If the statement is true based on the contents of the specified source, then the ai.check() method returns the boolean True, whereas if the statement is false, it returns the boolean False. If there isn't enough information to determine whether or not a statement is true, the ai.check() function returns False. This includes the situation when the specified source is "action", but the user did not provide any action.

If ai.check() is called inside the post_generate() function with "story" as source, the story text will include the text generated by the AI.

Example:

def post_generate():
    if ai.check("Main protagonist befriended a dragon."):
        ui.display("Quest completed: Befriend a dragon!")

Example:

def pre_generate():
    if ai.check("I give the dragon chocolate", "action"):
        ui.display("Chocolate has been removed from your inventory.")

Sometimes it may be helpful to phrase a statement in a way that references the action itself. When doing so, you should reference the action using one of the following phrases: "the action", "the specified action", "the specified character action". Below is an example:

def pre_generate():
      if ai.check("The specified action involves purchasing an item.", "action"):
          ui.display("You have purchased an item!")

Sometimes it may also be helpful to phrase a statement in a way that references the story text that is provied to the AI. When doing so, you should use the phrase "the story fragmen". Below are examples:

def pre_generate():
      if ai.check("The specified action involves a character that does not appear in the story fragment.", "action"):
          ui.display("You have purchased an item!")

5.2. ai.enforce()

This method takes in one argument named guideline that is a string (str) containing some guideline expressed in natural language, which the AI will try to follow when generating text. This method should only be used inside the pre_generate() function.

Example:

def pre_generate():
    if ai.check("Main protagonist offers the dragon some chocolate."):
        ai.enforce("The dragon loves chocolate, so it becomes more friendly.")
    else:
        ai.enforce("The dragon is quite grumpy.")

5.3. ai.guidelines_to_enforce

This attribute is a list of strings containing the guidelines that should be enforced when the AI is generating text. Whenever ai.enforce() is called, the guideline is appended to this list. However, you can also manually modify this list like in the example below.

Example:

def pre_generate():
    ai.guidelines_to_enforce = ["A guideline to be enforced", "Another guideline to be enforced."]

5.4. ai.get()

This method takes in three arguments:

1. information - a string (str) describing the information, which the AI should retrieve from the specified source (argument number 3). If the AI cannot retrieve the information, the method will return None.

2. return_type - a string describing the return type of the data. For example: "str", "int", "bool", "List[str]" etc. The default value is "str".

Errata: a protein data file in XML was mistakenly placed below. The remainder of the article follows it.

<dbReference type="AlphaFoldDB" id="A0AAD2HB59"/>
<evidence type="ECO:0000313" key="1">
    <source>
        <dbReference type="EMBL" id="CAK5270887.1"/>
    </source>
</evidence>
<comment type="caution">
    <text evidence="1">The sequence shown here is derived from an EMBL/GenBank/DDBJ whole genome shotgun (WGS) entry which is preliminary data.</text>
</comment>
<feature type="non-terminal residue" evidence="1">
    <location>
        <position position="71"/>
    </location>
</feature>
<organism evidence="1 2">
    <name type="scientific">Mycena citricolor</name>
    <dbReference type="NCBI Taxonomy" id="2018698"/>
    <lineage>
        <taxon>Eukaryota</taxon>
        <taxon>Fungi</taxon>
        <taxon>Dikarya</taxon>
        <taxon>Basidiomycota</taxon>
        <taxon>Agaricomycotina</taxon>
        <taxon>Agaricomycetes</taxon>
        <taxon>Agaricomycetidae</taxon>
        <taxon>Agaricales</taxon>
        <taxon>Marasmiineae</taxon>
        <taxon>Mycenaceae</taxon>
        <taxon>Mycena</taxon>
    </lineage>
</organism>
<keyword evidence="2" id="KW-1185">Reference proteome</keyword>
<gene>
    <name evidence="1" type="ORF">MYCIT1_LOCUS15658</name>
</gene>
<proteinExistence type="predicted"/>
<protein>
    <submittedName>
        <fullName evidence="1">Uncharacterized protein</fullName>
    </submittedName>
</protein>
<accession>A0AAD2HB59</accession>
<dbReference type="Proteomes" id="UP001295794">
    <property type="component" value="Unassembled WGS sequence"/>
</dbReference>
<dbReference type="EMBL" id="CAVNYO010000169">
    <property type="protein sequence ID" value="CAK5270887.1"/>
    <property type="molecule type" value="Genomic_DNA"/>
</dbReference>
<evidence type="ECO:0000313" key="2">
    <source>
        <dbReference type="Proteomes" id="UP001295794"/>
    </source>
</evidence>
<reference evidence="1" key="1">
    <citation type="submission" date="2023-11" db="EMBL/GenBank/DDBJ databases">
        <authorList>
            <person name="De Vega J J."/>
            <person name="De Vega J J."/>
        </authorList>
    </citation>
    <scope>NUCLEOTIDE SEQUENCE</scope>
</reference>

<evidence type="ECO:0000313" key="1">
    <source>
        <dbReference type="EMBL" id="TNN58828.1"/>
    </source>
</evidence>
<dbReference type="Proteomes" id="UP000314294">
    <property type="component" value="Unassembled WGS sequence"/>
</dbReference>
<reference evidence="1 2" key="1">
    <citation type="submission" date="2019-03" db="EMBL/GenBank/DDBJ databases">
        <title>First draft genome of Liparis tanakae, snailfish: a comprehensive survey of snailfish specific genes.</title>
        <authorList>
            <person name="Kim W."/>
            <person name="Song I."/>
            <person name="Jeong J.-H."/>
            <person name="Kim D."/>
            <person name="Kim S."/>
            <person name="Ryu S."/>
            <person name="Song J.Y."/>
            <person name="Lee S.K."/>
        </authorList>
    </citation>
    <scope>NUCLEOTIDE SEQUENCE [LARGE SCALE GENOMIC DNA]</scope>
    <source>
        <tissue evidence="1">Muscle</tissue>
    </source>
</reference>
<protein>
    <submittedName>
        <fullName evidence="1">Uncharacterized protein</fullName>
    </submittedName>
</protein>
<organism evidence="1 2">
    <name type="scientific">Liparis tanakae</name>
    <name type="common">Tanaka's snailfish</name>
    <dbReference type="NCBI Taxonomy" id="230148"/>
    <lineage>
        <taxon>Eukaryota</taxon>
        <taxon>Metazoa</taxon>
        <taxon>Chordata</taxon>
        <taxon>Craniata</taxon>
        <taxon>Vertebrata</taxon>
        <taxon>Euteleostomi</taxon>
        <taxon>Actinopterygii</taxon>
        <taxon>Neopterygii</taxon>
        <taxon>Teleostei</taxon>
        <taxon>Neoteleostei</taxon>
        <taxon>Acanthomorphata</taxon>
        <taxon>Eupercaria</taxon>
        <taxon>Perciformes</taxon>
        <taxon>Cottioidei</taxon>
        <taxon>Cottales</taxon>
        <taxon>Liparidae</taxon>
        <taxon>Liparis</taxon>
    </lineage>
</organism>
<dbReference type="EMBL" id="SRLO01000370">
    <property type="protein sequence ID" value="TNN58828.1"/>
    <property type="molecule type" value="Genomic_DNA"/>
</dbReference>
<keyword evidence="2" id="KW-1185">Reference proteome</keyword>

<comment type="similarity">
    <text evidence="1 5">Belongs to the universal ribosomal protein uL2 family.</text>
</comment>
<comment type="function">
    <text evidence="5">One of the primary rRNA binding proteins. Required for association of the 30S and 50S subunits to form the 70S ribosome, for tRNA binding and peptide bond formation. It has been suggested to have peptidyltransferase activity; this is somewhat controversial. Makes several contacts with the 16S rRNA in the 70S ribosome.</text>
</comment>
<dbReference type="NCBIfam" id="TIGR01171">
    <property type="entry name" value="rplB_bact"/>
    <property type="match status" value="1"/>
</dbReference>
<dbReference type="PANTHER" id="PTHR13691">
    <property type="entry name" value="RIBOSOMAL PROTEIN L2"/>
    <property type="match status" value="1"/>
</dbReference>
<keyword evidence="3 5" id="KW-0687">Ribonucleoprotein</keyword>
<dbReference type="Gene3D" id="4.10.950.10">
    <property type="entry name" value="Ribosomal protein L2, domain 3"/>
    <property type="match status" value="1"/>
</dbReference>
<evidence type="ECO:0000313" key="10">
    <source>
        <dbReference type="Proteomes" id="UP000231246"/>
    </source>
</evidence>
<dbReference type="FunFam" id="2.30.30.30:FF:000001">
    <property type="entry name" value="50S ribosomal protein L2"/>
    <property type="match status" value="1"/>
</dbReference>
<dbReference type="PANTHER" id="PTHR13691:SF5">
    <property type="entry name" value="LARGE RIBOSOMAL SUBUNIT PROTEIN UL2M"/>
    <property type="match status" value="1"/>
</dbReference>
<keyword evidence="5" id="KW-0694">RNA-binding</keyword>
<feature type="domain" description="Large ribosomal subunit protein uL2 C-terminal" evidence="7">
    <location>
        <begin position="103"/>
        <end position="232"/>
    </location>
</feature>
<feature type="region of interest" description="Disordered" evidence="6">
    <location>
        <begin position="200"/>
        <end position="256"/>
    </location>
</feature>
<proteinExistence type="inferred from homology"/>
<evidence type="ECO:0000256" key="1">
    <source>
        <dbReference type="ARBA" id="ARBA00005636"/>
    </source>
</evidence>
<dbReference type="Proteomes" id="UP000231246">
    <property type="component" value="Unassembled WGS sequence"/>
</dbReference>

3. source - a string (str) containing either the value "story" or "action". The default value is "story".

If the value of argument source is "story", then the AI will extract information from the last story fragment generated by the AI. If the value of source is "action", then the AI will only extract information from the action specified by the user.

The information is returned as a Python object of the specified type (return_type). If the information could not be extracted by the AI, then the ai.get() function returns None. This includes the situation when the specified source is "action", but the user did not provide any action.

If ai.get() is called inside the post_generate() function with "story" as source, the story text will include the text generated by the AI.

Example:

def pre_generate():
    character_name = ai.get("The name of the main protagonist.")
    if character_name is not None:
        ui.display("You have declared your name to be: " + character_name)

Example:

def pre_generate():
    dollars_earned = ai.get("Number of dollars earned", "int")
    target = 10
    if dollars_earned > target:
        ui.display(f"You have reached the target amount!")
    else:
        ui.display(f"You still need to earn {target - dollars_earned} more dollars....")

Example:

def pre_generate():
    dollars_spent = ai.get("Number of dollars spent", "int", "action")
    if dollars_spent is not None:
        ui.display(f"You spent ${dollars_spent}!")

5.5. ai.perform_generation

This attribute is a bool determining whether or not the AI should generate text. By default it is set to True before the pre_generate function runs.

Example:

def pre_generate():
    if ui.action == "/commands":
        ai.perform_generation = False
        ui.display("Here are the available commands: /help, /commands, /go")

5.6. ai.perform_action

This attribute is a bool determining whether or not the AI should include the action specified by the user, when generating text. By default it is set to True before the pre_generate function runs.

Example:

def pre_generate():
    if ui.action == "/transform":
        ai.perform_action = False
        ai.enforce("The main protagonist transforms into a black raven")

5.7. ai.model_name

This attribute is a str that contains the name of the model that is being used to generate text.

5.8. ai.model_stop_text

Assigning a string (str), or an iterable containing strings, to this attribute will cause the model to stop generating more text, once it generates the specified string. This is useful if you want to discard the text generated by a model after some point. By using ai.model_stop_text you don't have to wait for the model to generate that part of the text, which results in a shorter wait time.

Example:

def pre_generate():
    ai.model_stop_text = "." # The model will stop generating text once it generates a period.

Example:

def pre_generate():
    # The model will stop generating more text once it generates one of these punctuation symbols.
    ai.model_stop_text = (".", "?", "!")

5.9. ai.future_check()